The UN and other relief organizations warned that an attack on the town would lead to a massacre of civilians, closing the port and stopping the transfer of food and humanitarian aid to the rest of the country. Even the U.S. opposed the move; Secretary of State Mike Pompeo called for a cease-fire and the U.S. Air Force stopped refueling coalition planes over Yemen. Saudi Arabia and the UAE hoped for a swift victory, cutting the Houthis off from the port, which also served as their home base. But they failed, unable to dislodge the Houthis from either town or port.
Intense pressure from UN special envoy for Yemen Martin Griffiths brought both sides to the negotiating table. At a meeting in Stockholm, they agreed on three points: 1) a cease-fire in Hodeida and the nearby ports of Salif and Ras Issa, as well as a redeployment of warring factions (this was supposed to include opening and securing a humanitarian corridor for the transfer of aid to desperate and starving populations); 2) establishing a process for the exchange of prisoners; and 3) supplying food to the people of Taez, after a three-year siege.
Unfortunately, these conditions were couched in ambiguous terms open to diverse interpretations. For the Houthis, “redeployment” did not mean withdrawing from Hodeida to the surrounding areas. Under strong UN pressure, the Houthis agreed to redeploy only around the two nearby ports. The rest of the agreement is not being implemented at all. A deep-seated lack of trust is the main stumbling block.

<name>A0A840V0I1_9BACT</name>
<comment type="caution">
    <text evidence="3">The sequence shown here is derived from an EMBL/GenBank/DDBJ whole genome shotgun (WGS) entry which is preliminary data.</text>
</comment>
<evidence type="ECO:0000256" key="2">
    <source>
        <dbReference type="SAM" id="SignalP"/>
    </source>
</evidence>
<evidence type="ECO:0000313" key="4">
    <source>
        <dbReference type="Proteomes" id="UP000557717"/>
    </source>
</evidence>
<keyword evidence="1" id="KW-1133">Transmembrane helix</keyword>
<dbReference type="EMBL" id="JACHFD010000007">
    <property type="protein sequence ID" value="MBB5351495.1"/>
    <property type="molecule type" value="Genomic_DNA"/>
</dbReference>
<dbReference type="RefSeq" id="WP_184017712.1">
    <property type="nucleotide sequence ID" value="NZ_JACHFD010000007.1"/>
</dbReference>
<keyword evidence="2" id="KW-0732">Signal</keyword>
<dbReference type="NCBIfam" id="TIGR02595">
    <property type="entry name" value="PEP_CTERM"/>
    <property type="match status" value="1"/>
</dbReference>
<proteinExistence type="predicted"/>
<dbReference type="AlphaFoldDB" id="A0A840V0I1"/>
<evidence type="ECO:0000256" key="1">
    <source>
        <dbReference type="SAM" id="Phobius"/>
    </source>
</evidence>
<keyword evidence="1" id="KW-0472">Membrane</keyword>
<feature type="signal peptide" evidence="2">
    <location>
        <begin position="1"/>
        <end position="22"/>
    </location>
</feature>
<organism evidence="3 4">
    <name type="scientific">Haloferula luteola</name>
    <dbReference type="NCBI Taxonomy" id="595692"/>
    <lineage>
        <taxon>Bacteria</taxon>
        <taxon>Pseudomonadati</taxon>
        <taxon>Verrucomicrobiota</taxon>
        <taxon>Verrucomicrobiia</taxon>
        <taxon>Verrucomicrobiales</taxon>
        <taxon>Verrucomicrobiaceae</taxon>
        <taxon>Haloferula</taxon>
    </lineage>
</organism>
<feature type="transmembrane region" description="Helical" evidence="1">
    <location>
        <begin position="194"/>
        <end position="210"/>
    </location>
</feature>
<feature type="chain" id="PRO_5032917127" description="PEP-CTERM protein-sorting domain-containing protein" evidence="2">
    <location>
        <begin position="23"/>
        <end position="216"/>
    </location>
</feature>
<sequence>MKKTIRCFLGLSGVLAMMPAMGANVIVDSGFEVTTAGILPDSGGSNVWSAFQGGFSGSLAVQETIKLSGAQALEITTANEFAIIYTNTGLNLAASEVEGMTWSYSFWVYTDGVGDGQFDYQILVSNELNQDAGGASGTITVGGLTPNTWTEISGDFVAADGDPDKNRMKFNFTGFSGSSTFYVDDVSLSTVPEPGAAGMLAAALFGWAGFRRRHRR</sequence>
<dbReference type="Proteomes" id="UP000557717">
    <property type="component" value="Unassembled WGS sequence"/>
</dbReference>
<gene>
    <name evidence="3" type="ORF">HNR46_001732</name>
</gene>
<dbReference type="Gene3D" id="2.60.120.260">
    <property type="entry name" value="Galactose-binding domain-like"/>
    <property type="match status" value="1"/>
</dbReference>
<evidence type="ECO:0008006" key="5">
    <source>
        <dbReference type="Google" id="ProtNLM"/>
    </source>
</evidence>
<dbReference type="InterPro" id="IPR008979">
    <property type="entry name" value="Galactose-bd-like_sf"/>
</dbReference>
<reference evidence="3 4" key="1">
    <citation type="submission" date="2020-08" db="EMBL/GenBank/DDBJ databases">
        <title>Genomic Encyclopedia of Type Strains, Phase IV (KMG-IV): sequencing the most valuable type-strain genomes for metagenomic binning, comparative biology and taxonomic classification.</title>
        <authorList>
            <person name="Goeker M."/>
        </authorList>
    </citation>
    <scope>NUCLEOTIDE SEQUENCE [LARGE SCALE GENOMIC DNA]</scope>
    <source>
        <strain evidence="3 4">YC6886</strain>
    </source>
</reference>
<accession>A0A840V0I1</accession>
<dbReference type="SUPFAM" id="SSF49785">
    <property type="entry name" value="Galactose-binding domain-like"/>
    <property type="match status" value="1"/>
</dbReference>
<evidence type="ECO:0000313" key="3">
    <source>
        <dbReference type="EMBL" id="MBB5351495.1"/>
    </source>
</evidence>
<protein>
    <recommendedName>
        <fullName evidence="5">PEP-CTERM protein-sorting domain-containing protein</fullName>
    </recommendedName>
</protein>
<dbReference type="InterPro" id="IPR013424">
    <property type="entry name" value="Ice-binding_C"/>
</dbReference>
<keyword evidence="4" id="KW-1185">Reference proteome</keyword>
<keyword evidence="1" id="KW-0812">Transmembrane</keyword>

Is there any hope for a political resolution? Judging from the Houthis’ determination to continue fighting, further negotiations seem far off. Iran, the Houthis’ main sponsor, will not willingly allow the war to end as long as its conflict with the U.S. remains unresolved and sanctions remain in place. It sees the fight against Saudi Arabia through its Houthi proxies as an important tool to pressure the West.
Do the Houthis still believe they can rule Yemen again, or at least establish an autonomous Zaidi zone? They have yet to declare their political demands, apart from an end to discrimination and participation in the government. These could be achieved through democratic elections, since they represent more than a third of the population and would have a decisive influence in parliament. Is Iranian influence so great that they have become its puppets at the expense of their own interests? The Stockholm Agreement will be the test. As long as it remains unimplemented, there will be no negotiations.
As to the Saudi-led coalition, in almost four years of fighting it has been unable to defeat the Houthis. It has been weakened by the war, but that will not stop its intervention. There is no light at the end of the tunnel for the suffering people of Yemen. Their country will remain a dangerous open sore, a pawn in the cynical war waged by Iran while the West dithers, refusing to act.